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Ray Merola

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  • Market Timing Report: 10-20% Correction Due To Extreme Sentiment And Leverage [View article]
    Having spent my career in the oil business, I can assure this board that any proposed thesis may be plausible, but the price of oil isn't often set upon linear, line-of-sight viewpoints.

    The Saudis could very well be offering the U.S. a token: lower prices for M.E. assistance. It's also possible the opposite: the Saudis want the price of oil down so the U.S. curtails its domestic drilling. Upon our current production trajectory, we outstrip Saudi Arabian oil output very soon. Possibly too soon for the Saudis.

    On the other hand, Occam's Razor might suggest demand or expected demand is slow with so many of the world's major economies (China, EU, Brazil, Russia) in a funk. Meanwhile, the Saudis have decided to defend market share versus cutting production to hold up prices. Another plausible explanation.

    Saudi Arabia (and OPEC) used to control oil prices. No more. These have enough heft remaining to influence prices, as a swing player, but the group can no longer set them. Plus the OPEC members distrust each other.

    2 other quick notes for the convo:

    A drop in oil prices adds a lot more juice to the U.S. economy than just retail consumer pump prices. That's just one outcome. The American economy runs on fossil fuels, much of it oil-based. Consumer and industrial energy needs, all manner of transportation, plastics, name it; all require oil. When the major feedstock price goes down, so do the costs for all these things.

    It is widely accepted that the Saudis need $100 a barrel oil to sustain the heavy government programs their citizens have come to expect. I see the current situation as more of a dust up than a price collapse or war.

    However, from experience, I could be entirely wrong.

    Oct 2 08:54 PM | 28 Likes Like |Link to Comment
  • Market Timing Report: 10-20% Correction Due To Extreme Sentiment And Leverage [View article]
    Reasonable view, phattboy it's possible.

    Frankly, I don't spend too much time on macro economics because no one seems very good at predicting how they translate to the markets. The margin indicator is interesting, but seems a bit academic. I follow Warren Buffett's lead-- he doesn't put much faith in tracking macro trends, either.

    So I fall back upon finding specific, well-managed companies that have good balance sheets, generate real earnings and cash, and pay dividends. When these fall below fair value, I accumulate. When at or above fair value, I trim back.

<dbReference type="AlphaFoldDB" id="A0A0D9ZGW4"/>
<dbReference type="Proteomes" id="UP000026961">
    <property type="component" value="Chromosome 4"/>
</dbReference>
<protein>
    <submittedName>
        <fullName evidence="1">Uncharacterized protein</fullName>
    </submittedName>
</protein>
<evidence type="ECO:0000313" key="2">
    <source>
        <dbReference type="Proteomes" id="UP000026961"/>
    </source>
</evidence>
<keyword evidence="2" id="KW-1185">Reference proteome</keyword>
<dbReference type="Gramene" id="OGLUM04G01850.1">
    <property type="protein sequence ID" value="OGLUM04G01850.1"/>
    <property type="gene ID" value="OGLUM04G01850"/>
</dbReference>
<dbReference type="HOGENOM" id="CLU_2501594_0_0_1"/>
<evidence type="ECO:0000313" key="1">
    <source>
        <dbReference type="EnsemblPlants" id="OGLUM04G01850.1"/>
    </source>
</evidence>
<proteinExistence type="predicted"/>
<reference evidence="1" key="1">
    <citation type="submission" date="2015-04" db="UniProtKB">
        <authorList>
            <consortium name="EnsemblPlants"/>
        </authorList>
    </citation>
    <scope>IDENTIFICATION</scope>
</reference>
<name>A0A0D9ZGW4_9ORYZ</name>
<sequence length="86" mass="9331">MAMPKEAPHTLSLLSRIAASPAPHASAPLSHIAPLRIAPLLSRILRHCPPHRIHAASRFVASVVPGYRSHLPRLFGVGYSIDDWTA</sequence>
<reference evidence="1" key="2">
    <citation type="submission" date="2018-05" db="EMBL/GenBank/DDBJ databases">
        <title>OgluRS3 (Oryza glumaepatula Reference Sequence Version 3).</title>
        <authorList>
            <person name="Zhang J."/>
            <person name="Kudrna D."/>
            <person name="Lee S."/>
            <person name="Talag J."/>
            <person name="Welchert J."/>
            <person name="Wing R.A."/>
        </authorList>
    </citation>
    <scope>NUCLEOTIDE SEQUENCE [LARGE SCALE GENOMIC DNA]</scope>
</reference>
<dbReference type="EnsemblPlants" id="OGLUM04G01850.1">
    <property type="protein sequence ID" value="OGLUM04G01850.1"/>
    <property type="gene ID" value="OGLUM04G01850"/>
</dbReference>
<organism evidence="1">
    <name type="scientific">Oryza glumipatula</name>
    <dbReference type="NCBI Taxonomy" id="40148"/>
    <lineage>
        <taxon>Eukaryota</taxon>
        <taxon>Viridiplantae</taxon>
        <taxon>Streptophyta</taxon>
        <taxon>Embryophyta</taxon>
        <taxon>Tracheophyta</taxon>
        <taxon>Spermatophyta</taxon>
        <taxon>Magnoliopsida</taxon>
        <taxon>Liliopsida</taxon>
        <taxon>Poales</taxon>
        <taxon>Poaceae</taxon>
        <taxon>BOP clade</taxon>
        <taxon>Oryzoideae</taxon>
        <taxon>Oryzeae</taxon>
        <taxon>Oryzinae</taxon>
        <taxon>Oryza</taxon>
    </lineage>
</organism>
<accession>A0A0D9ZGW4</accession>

If earnings fall back, stock prices will follow. If not, then the market will correct at and when it sees fit: providing another opportunity to purchase great businesses at a discount.

    I harbor some concern for the upcoming earnings season, particularly for multi-national industrial and materials companies. However, this hasn't played out yet.
    Oct 1 10:57 PM | 12 Likes Like |Link to Comment
  • Market Timing Report: 10-20% Correction Due To Extreme Sentiment And Leverage [View article]

    Great comments. I have a few reservations about the Saudis rewarding the U.S. for ISIS response, but far be it from me to dismiss it.

    On the other hand, your views on margin acknowledge your insight. Indeed, if margin is 3%, why not load up? Rarely do such an arbitrage opportunities roll around.
    Oct 1 02:18 PM | 12 Likes Like |Link to Comment
  • Market Timing Report: 10-20% Correction Due To Extreme Sentiment And Leverage [View article]
    Market corrections are a normal part of managing stocks. While I tend to be a long-only investor, I raise cash and sell short options from time-to-time. Having a little dry powder isn't a bad idea now.

    Earnings and cash drive stocks. This is what's being questioned now. Since many parts of the world are flat or down (China, EU, Brazil, Russia, et al) it's pressuring prospective stock earnings. As earnings reports begin over the next several weeks, we will get a better flavor of what's going on.

    Interestingly enough, arguably the U.S. has the best economy and market in the world right now; at least on a relative basis. Hence the strong dollar and low interest rates.

    Perhaps getting together a "shopping list" is in order. This morning, I saw the Airlines go on sale: worries over the ebola virus. Long-term, I doubt this will be be a major issue for the carriers, especially ALK and LUV. There are some other names that are starting to "come in." Do world geo-political events hurt CELG forward prospects?

    Good luck with all your 2014 investments.
    Oct 1 01:37 PM | 14 Likes Like |Link to Comment